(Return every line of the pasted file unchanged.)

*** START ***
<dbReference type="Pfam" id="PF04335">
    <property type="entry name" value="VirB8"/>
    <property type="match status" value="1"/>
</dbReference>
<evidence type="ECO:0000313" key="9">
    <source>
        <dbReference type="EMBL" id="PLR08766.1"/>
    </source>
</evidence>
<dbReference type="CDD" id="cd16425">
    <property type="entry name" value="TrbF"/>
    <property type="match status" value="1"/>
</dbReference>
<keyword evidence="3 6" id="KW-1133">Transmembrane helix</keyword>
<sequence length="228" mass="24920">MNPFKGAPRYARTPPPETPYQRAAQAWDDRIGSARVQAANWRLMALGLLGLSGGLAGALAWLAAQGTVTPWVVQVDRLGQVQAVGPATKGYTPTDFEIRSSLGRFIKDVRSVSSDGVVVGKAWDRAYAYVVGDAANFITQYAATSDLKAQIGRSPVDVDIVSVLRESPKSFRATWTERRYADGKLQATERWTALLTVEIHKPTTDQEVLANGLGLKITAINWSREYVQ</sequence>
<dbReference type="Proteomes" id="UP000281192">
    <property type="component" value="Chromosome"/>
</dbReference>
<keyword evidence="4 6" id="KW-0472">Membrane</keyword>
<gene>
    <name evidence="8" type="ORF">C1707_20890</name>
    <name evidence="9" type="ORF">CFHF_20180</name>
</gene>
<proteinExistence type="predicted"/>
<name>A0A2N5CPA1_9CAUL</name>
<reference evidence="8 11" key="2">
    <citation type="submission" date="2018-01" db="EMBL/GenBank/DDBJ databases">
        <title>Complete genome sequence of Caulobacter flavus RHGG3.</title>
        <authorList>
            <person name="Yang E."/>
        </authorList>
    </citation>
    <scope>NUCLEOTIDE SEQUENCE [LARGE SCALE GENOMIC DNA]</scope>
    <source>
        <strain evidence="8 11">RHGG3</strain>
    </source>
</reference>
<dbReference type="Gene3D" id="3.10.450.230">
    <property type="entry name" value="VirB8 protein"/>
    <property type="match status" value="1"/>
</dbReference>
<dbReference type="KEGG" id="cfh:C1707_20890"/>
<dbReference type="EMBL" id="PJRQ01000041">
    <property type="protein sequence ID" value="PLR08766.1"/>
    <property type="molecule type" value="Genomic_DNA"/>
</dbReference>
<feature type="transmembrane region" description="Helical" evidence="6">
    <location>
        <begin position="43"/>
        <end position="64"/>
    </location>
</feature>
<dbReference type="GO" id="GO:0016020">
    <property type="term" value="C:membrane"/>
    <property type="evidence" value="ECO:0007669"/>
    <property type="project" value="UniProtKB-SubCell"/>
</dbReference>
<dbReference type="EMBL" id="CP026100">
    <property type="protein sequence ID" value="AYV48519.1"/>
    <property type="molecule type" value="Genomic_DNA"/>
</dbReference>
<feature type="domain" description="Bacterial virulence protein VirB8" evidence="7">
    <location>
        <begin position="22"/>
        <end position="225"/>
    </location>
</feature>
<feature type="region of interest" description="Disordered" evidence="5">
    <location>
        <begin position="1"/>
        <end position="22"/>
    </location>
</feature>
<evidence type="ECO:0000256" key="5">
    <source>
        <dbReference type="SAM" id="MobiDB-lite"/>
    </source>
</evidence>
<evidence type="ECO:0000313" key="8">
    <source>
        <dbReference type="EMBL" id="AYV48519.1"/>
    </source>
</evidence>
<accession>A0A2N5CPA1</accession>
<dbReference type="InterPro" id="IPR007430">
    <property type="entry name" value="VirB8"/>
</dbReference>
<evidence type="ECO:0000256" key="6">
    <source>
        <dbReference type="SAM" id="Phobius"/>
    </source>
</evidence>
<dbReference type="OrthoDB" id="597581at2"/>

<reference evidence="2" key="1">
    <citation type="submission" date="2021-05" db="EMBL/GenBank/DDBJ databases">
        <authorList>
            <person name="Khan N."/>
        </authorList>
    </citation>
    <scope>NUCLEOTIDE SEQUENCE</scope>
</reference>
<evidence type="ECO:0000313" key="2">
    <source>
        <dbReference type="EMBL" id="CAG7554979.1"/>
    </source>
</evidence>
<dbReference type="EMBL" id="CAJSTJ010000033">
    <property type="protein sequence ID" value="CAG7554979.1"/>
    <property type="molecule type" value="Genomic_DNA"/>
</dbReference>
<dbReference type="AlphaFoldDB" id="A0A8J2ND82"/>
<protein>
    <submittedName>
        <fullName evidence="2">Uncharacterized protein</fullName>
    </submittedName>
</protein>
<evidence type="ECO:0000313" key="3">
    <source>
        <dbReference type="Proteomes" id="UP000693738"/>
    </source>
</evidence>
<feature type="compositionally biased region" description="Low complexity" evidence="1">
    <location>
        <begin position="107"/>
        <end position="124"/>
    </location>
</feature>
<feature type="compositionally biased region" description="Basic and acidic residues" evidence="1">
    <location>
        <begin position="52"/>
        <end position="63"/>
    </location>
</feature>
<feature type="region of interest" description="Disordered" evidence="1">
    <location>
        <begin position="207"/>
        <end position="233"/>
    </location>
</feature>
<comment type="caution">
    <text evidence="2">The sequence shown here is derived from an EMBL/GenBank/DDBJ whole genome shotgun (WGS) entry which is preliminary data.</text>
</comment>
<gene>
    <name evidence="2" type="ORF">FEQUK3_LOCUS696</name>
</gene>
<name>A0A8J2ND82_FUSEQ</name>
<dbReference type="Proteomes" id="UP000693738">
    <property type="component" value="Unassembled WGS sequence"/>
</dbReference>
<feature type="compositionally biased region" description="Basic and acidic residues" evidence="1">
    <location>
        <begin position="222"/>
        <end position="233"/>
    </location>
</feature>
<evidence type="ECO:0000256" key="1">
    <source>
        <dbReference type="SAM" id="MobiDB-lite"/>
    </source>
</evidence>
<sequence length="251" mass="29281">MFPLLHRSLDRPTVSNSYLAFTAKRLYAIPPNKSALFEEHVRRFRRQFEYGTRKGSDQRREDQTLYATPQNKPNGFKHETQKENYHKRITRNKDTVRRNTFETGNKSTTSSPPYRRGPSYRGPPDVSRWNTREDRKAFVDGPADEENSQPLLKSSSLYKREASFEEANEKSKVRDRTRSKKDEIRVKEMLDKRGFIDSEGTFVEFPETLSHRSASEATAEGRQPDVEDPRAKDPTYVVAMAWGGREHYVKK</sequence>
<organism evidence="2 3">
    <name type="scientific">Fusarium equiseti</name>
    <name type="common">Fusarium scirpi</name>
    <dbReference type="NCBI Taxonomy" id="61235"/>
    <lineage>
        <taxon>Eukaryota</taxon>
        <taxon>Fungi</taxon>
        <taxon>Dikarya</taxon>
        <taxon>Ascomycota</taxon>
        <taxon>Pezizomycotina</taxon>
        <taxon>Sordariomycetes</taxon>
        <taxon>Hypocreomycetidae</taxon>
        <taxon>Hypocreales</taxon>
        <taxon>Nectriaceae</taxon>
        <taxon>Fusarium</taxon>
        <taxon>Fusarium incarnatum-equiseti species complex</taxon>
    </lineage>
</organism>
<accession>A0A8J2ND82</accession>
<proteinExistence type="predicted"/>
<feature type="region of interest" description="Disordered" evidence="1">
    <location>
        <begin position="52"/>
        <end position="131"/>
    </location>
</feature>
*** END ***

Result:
<dbReference type="Pfam" id="PF04335">
    <property type="entry name" value="VirB8"/>
    <property type="match status" value="1"/>
</dbReference>
<evidence type="ECO:0000313" key="9">
    <source>
        <dbReference type="EMBL" id="PLR08766.1"/>
    </source>
</evidence>
<dbReference type="CDD" id="cd16425">
    <property type="entry name" value="TrbF"/>
    <property type="match status" value="1"/>
</dbReference>
<keyword evidence="3 6" id="KW-1133">Transmembrane helix</keyword>
<sequence length="228" mass="24920">MNPFKGAPRYARTPPPETPYQRAAQAWDDRIGSARVQAANWRLMALGLLGLSGGLAGALAWLAAQGTVTPWVVQVDRLGQVQAVGPATKGYTPTDFEIRSSLGRFIKDVRSVSSDGVVVGKAWDRAYAYVVGDAANFITQYAATSDLKAQIGRSPVDVDIVSVLRESPKSFRATWTERRYADGKLQATERWTALLTVEIHKPTTDQEVLANGLGLKITAINWSREYVQ</sequence>
<dbReference type="Proteomes" id="UP000281192">
    <property type="component" value="Chromosome"/>
</dbReference>
<keyword evidence="4 6" id="KW-0472">Membrane</keyword>
<gene>
    <name evidence="8" type="ORF">C1707_20890</name>
    <name evidence="9" type="ORF">CFHF_20180</name>
</gene>
<proteinExistence type="predicted"/>
<name>A0A2N5CPA1_9CAUL</name>
<reference evidence="8 11" key="2">
    <citation type="submission" date="2018-01" db="EMBL/GenBank/DDBJ databases">
        <title>Complete genome sequence of Caulobacter flavus RHGG3.</title>
        <authorList>
            <person name="Yang E."/>
        </authorList>
    </citation>
    <scope>NUCLEOTIDE SEQUENCE [LARGE SCALE GENOMIC DNA]</scope>
    <source>
        <strain evidence="8 11">RHGG3</strain>
    </source>
</reference>
<dbReference type="Gene3D" id="3.10.450.230">
    <property type="entry name" value="VirB8 protein"/>
    <property type="match status" value="1"/>
</dbReference>
<dbReference type="KEGG" id="cfh:C1707_20890"/>
<dbReference type="EMBL" id="PJRQ01000041">
    <property type="protein sequence ID" value="PLR08766.1"/>
    <property type="molecule type" value="Genomic_DNA"/>
</dbReference>
<feature type="transmembrane region" description="Helical" evidence="6">
    <location>
        <begin position="43"/>
        <end position="64"/>
    </location>
</feature>
<dbReference type="GO" id="GO:0016020">
    <property type="term" value="C:membrane"/>
    <property type="evidence" value="ECO:0007669"/>
    <property type="project" value="UniProtKB-SubCell"/>
</dbReference>
<dbReference type="EMBL" id="CP026100">
    <property type="protein sequence ID" value="AYV48519.1"/>
    <property type="molecule type" value="Genomic_DNA"/>
</dbReference>
<feature type="domain" description="Bacterial virulence protein VirB8" evidence="7">
    <location>
        <begin position="22"/>
        <end position="225"/>
    </location>
</feature>
<feature type="region of interest" description="Disordered" evidence="5">
    <location>
        <begin position="1"/>
        <end position="22"/>
    </location>
</feature>
<evidence type="ECO:0000256" key="5">
    <source>
        <dbReference type="SAM" id="MobiDB-lite"/>
    </source>
</evidence>
<evidence type="ECO:0000313" key="8">
    <source>
        <dbReference type="EMBL" id="AYV48519.1"/>
    </source>
</evidence>
<accession>A0A2N5CPA1</accession>
<dbReference type="InterPro" id="IPR007430">
    <property type="entry name" value="VirB8"/>
</dbReference>
<evidence type="ECO:0000256" key="6">
    <source>
        <dbReference type="SAM" id="Phobius"/>
    </source>
</evidence>
<dbReference type="OrthoDB" id="597581at2"/>

<reference evidence="2" key="1">
    <citation type="submission" date="2021-05" db="EMBL/GenBank/DDBJ databases">
        <authorList>
            <person name="Khan N."/>
        </authorList>
    </citation>
    <scope>NUCLEOTIDE SEQUENCE</scope>
</reference>
<evidence type="ECO:0000313" key="2">
    <source>
        <dbReference type="EMBL" id="CAG7554979.1"/>
    </source>
</evidence>
<dbReference type="EMBL" id="CAJSTJ010000033">
    <property type="protein sequence ID" value="CAG7554979.1"/>
    <property type="molecule type" value="Genomic_DNA"/>
</dbReference>
<dbReference type="AlphaFoldDB" id="A0A8J2ND82"/>
<protein>
    <submittedName>
        <fullName evidence="2">Uncharacterized protein</fullName>
    </submittedName>
</protein>
<evidence type="ECO:0000313" key="3">
    <source>
        <dbReference type="Proteomes" id="UP000693738"/>
    </source>
</evidence>
<feature type="compositionally biased region" description="Low complexity" evidence="1">
    <location>
        <begin position="107"/>
        <end position="124"/>
    </location>
</feature>
<feature type="compositionally biased region" description="Basic and acidic residues" evidence="1">
    <location>
        <begin position="52"/>
        <end position="63"/>
    </location>
</feature>
<feature type="region of interest" description="Disordered" evidence="1">
    <location>
        <begin position="207"/>
        <end position="233"/>
    </location>
</feature>
<comment type="caution">
    <text evidence="2">The sequence shown here is derived from an EMBL/GenBank/DDBJ whole genome shotgun (WGS) entry which is preliminary data.</text>
</comment>
<gene>
    <name evidence="2" type="ORF">FEQUK3_LOCUS696</name>
</gene>
<name>A0A8J2ND82_FUSEQ</name>
<dbReference type="Proteomes" id="UP000693738">
    <property type="component" value="Unassembled WGS sequence"/>
</dbReference>
<feature type="compositionally biased region" description="Basic and acidic residues" evidence="1">
    <location>
        <begin position="222"/>
        <end position="233"/>
    </location>
</feature>
<evidence type="ECO:0000256" key="1">
    <source>
        <dbReference type="SAM" id="MobiDB-lite"/>
    </source>
</evidence>
<sequence length="251" mass="29281">MFPLLHRSLDRPTVSNSYLAFTAKRLYAIPPNKSALFEEHVRRFRRQFEYGTRKGSDQRREDQTLYATPQNKPNGFKHETQKENYHKRITRNKDTVRRNTFETGNKSTTSSPPYRRGPSYRGPPDVSRWNTREDRKAFVDGPADEENSQPLLKSSSLYKREASFEEANEKSKVRDRTRSKKDEIRVKEMLDKRGFIDSEGTFVEFPETLSHRSASEATAEGRQPDVEDPRAKDPTYVVAMAWGGREHYVKK</sequence>
<organism evidence="2 3">
    <name type="scientific">Fusarium equiseti</name>
    <name type="common">Fusarium scirpi</name>
    <dbReference type="NCBI Taxonomy" id="61235"/>
    <lineage>
        <taxon>Eukaryota</taxon>
        <taxon>Fungi</taxon>
        <taxon>Dikarya</taxon>
        <taxon>Ascomycota</taxon>
        <taxon>Pezizomycotina</taxon>
        <taxon>Sordariomycetes</taxon>
        <taxon>Hypocreomycetidae</taxon>
        <taxon>Hypocreales</taxon>
        <taxon>Nectriaceae</taxon>
        <taxon>Fusarium</taxon>
        <taxon>Fusarium incarnatum-equiseti species complex</taxon>
    </lineage>
</organism>
<accession>A0A8J2ND82</accession>
<proteinExistence type="predicted"/>
<feature type="region of interest" description="Disordered" evidence="1">
    <location>
        <begin position="52"/>
        <end position="131"/>
    </location>
</feature>